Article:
Being able to limit the pursuit of reward to prevent negative consequences is an important expression of behavioral inhibition. Everyday examples of an inability to exert such control over behavior are the overconsumption of food and drugs of abuse, which are important factors in the development of obesity and addiction, respectively. Here, we use a behavioral task that assesses the ability of male rats to exert behavioral restraint at the mere sight of palatable food during the presentation of an audiovisual threat cue to investigate the corticolimbic underpinnings of behavioral inhibition. We demonstrate a prominent role for the medial prefrontal cortex in the exertion of control over behavior under threat of punishment. Moreover, task engagement relies on function of the ventral striatum, whereas the basolateral amygdala mediates processing of the threat cue. Together, these data show that inhibition of reward pursuit requires the coordinated action of a network of corticolimbic structures.SIGNIFICANCE STATEMENT There is a need for translational models that allow to dissect mechanisms underlying the processes involved in controlling behavior. In this study, we present a novel behavioral task that assesses the ability of rats to exert behavioral restraint over the consumption of a visually present sucrose pellet during the presentation of an audiovisual threat cue. This task requires relatively little behavioral training and it discerns distinct behavioral impairments, including a failure to retrieve stimulus value, a reduced task engagement, and compromised inhibition of behavior. Using pharmacological inactivations of different regions of the corticolimbic system of the rat, we demonstrate dissociable roles for the prefrontal cortex, amygdala, and striatum in inhibition of reward pursuit under threat of punishment.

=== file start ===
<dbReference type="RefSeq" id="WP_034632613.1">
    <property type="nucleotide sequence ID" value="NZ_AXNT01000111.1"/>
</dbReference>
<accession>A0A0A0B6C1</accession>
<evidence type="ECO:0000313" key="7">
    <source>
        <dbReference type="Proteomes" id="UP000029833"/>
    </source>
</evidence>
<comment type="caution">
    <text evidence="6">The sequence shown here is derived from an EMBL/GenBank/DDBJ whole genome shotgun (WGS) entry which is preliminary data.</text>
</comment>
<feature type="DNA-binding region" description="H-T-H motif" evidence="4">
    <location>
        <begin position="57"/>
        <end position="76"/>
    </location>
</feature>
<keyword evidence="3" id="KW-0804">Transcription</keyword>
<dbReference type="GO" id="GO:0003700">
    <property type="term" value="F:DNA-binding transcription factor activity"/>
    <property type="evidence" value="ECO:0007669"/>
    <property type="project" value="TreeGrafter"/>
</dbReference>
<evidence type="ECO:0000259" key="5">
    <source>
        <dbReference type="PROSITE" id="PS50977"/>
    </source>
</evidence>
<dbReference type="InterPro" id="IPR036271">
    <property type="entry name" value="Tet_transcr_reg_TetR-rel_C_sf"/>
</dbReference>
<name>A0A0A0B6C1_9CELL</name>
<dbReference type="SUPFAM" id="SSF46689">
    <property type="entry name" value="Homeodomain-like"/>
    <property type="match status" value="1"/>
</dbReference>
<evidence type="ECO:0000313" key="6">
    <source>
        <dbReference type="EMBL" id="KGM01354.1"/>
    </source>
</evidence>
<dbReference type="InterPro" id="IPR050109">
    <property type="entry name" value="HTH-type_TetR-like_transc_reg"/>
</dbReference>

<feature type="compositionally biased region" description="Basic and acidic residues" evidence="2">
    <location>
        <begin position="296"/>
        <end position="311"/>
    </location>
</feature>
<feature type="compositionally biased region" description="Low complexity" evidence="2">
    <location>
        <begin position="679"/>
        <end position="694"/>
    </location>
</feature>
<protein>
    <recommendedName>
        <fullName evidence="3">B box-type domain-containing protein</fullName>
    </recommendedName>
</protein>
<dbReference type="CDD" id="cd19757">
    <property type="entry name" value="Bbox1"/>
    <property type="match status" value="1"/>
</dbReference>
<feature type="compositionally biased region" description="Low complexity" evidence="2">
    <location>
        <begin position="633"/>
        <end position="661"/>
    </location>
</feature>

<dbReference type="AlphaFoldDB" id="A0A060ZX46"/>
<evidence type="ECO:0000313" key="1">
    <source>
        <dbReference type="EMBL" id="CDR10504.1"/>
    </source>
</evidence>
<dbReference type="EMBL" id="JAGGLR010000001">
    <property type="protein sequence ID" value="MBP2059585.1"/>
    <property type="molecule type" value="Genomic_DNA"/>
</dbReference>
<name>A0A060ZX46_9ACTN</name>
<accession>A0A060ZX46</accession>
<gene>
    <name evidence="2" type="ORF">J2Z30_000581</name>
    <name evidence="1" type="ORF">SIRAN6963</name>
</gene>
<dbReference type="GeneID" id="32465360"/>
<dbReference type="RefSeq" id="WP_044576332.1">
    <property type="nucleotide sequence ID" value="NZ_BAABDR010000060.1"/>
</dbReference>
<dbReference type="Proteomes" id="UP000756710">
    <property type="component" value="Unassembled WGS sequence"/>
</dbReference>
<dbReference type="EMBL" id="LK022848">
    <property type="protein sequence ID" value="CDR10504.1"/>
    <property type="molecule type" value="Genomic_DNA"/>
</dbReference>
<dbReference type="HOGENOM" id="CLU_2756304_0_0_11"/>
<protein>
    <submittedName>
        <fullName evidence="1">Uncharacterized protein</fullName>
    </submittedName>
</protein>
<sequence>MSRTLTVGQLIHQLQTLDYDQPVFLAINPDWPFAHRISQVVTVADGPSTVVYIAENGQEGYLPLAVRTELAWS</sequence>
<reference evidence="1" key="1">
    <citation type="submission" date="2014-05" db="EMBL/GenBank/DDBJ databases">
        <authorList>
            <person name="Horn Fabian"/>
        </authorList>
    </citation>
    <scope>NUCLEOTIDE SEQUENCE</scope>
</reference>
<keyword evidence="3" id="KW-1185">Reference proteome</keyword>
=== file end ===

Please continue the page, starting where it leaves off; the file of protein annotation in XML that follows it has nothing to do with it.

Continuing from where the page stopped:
Keywords: corticolimbic; inhibition; punishment; reward.
Copyright © 2019 the authors.